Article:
alexa Overexpression of erythrocyte glutathione S-transferase in uremia and dialysis.
Bioinformatics & Systems Biology

Bioinformatics & Systems Biology

Metabolomics:Open Access

Author(s): Galli F, Rovidati S, Benedetti S, Buoncristiani U, Covarelli C,

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Abstract BACKGROUND: Overexpression of glutathione S-transferase (GST; EC 2.5. 1.18) has been documented in the erythrocytes of patients with chronic renal failure, and this event may well be of relevance from a clinical standpoint. In fact, it could serve as a marker of uremic toxicity overall, which can contribute to impair the function and survival of the erythrocytes. However, the biochemical details of this phenomenon are poorly understood. METHODS: In this study, we characterized the expression of GST in erythrocytes of 118 uremic patients under different clinical conditions. The mechanisms responsible for the regulation of protein expression and enzyme activity were investigated in light of different dialysis approaches, oxidative stress, uremic toxins, erythrocyte age, and erythropoietin (EPO) supplementation. RESULTS: Mean GST activity in uremic patients was highly overexpressed with respect to controls, and this phenomenon was exclusively attributable to an increased expression of GST. Overexpression of GST did not appear to be dependent on oxidative stress and was not influenced by vitamin E supplementation. In the same manner, both erythrocyte age and EPO supplementation apparently did not interfere with the GST concentrations, which were the same in controls and patients. Preliminary experiments suggested that high-molecular weight or protein-bound toxins could play some role in the overexpression of GST. CONCLUSIONS: GST expression may be a useful marker for the individual accumulation of uremic toxins as well as of the efficiency of new dialysis strategies in removing them.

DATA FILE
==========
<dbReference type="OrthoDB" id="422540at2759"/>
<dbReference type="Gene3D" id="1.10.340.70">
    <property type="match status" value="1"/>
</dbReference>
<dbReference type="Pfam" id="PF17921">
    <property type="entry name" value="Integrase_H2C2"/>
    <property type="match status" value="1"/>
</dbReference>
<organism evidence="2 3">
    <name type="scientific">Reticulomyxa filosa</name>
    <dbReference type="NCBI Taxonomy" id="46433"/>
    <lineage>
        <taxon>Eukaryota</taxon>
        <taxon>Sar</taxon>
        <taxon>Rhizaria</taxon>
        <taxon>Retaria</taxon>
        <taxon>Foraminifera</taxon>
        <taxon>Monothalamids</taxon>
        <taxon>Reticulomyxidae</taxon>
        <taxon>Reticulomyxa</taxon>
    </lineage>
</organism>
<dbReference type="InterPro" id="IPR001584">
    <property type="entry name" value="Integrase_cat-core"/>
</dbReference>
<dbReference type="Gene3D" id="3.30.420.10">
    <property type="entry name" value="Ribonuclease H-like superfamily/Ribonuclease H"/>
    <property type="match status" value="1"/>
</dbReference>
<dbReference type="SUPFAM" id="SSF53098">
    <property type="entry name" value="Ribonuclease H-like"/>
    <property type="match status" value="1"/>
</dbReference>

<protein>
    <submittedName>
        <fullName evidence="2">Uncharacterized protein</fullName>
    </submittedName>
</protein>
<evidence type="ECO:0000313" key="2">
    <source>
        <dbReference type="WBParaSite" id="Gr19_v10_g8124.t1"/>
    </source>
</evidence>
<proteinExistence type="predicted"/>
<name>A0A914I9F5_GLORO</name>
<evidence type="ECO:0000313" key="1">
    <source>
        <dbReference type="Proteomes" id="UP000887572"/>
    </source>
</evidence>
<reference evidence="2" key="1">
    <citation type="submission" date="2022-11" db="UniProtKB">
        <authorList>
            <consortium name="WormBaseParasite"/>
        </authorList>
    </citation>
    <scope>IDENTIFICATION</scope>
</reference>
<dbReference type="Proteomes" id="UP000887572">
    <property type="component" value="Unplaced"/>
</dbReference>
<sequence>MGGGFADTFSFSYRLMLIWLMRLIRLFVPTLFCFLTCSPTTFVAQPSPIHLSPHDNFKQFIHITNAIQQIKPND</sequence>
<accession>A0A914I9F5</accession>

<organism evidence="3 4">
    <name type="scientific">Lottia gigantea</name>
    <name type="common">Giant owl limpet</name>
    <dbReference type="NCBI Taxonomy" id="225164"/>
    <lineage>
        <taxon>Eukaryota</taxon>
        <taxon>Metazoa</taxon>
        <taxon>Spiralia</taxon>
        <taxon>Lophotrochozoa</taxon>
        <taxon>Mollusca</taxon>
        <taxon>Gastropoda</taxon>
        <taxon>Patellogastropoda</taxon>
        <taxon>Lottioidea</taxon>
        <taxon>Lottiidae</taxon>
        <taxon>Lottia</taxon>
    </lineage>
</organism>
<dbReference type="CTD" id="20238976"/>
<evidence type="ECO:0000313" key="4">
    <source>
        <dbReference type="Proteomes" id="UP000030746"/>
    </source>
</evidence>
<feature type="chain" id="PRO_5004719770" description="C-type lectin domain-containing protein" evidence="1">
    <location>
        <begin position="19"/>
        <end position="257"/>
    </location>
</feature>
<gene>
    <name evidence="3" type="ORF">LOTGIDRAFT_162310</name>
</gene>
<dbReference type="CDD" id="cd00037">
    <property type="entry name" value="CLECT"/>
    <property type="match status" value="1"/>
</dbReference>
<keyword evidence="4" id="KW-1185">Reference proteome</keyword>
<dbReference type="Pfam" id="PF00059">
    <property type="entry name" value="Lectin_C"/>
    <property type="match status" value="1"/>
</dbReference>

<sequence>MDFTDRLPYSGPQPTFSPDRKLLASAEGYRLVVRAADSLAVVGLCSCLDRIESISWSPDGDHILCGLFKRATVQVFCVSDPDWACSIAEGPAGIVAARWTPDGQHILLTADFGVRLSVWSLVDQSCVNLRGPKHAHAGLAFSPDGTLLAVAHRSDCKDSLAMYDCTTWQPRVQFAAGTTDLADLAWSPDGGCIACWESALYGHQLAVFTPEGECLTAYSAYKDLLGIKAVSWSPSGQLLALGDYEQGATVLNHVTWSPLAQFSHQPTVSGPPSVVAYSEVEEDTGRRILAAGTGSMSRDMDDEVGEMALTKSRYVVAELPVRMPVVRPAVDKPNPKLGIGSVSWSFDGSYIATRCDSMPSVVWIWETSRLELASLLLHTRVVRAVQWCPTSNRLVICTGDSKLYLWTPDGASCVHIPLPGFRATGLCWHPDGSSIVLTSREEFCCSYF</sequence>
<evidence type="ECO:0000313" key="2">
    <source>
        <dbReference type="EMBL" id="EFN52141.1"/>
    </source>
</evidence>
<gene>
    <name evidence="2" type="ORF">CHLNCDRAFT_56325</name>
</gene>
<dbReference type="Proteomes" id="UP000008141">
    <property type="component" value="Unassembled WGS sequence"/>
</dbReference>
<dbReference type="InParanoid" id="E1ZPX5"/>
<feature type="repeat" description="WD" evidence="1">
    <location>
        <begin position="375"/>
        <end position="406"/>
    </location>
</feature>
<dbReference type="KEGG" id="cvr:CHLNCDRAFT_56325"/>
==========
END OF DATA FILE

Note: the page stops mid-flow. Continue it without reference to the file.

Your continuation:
This article was published in Clin Chem and referenced in Metabolomics:Open Access

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